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Using Desk Top And Drawers to Predefine Paths

IP.com Disclosure Number: IPCOM000102931D
Original Publication Date: 1990-Apr-01
Included in the Prior Art Database: 2005-Mar-17
Document File: 1 page(s) / 54K

Publishing Venue

IBM

Related People

Brewer, SC: AUTHOR [+4]

Abstract

This disclosure is aimed at an ease-of-use problem frequently encountered by the novice user, or a user who has access to a number of storage areas. It is often difficult to maneuver through the maze of operating system commands in order to find and retrieve the document in question.

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Using Desk Top And Drawers to Predefine Paths

      This disclosure is aimed at an ease-of-use problem frequently
encountered by the novice user, or a user who has access to a number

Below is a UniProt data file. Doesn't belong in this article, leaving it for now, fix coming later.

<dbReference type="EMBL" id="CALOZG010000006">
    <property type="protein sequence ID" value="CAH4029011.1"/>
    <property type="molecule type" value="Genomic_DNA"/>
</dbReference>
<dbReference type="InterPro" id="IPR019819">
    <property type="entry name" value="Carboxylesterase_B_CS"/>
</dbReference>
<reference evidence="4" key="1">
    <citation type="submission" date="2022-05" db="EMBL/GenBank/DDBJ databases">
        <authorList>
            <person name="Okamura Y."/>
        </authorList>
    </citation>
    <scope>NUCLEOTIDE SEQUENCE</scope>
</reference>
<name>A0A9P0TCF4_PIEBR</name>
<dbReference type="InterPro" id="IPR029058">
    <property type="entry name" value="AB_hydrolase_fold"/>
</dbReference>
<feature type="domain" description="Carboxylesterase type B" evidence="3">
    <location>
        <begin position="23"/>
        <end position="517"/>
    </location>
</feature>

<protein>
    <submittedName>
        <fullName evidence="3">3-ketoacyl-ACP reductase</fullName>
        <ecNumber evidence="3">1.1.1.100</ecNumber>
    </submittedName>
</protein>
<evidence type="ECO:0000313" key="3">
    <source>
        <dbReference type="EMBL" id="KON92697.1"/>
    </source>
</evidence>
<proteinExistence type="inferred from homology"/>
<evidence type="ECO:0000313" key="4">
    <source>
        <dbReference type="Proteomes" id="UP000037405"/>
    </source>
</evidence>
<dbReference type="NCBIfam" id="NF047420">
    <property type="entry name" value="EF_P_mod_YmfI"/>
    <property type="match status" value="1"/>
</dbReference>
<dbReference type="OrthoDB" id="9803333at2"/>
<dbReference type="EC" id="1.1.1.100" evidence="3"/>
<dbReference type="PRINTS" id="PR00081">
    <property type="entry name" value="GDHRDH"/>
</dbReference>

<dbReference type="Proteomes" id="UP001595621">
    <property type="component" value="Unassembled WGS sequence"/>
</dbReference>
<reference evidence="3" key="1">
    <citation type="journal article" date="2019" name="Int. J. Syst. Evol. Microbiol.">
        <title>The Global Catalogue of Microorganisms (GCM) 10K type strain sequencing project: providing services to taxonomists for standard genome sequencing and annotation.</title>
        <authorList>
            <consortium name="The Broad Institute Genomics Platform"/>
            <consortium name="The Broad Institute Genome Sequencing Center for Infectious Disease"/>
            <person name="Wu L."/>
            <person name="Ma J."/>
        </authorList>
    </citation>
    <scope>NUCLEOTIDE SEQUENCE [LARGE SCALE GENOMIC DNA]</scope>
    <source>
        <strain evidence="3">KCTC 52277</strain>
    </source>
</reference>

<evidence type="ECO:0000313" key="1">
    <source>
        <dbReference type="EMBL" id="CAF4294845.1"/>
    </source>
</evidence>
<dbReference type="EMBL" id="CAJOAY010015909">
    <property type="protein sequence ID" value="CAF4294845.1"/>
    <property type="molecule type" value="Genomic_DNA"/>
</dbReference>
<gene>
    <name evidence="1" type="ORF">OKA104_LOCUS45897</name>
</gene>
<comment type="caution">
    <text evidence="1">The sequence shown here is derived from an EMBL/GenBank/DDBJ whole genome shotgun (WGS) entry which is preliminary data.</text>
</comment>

of storage areas.  It is often difficult to maneuver through the maze
of operating system commands in order to find and retrieve the
document in question.

      We therefore propose the use of predefined search paths which
are represented to the user as drawers, either in a filing cabinet or
desk, which can be opened, and placed upon the user's desktop.  The
process of opening the drawer will call up the list of files
predefined for that type of drive, host system, or even specific file
types.

      The use of iconic, predefined drawers allows the system
administrator to preconfigure paths for personal use, assign access
to shared drives and bring a novice user up to speed without ever
having to teach the user a single operating command.  All the user
would need to know is that the document for which they are looking is
in the second drawer on the left hand side of the desk, or the top
drawer of their filing cabinet.  This closely parallels the way
people work today and enhances the usability of the product.

      The second use of the predefined drawer would allow the user to
set up areas of current interest, and change them later if needed.
The drawers can be redefined or redirected to other paths within the
system.

      When the user opens a drawer, a window prov...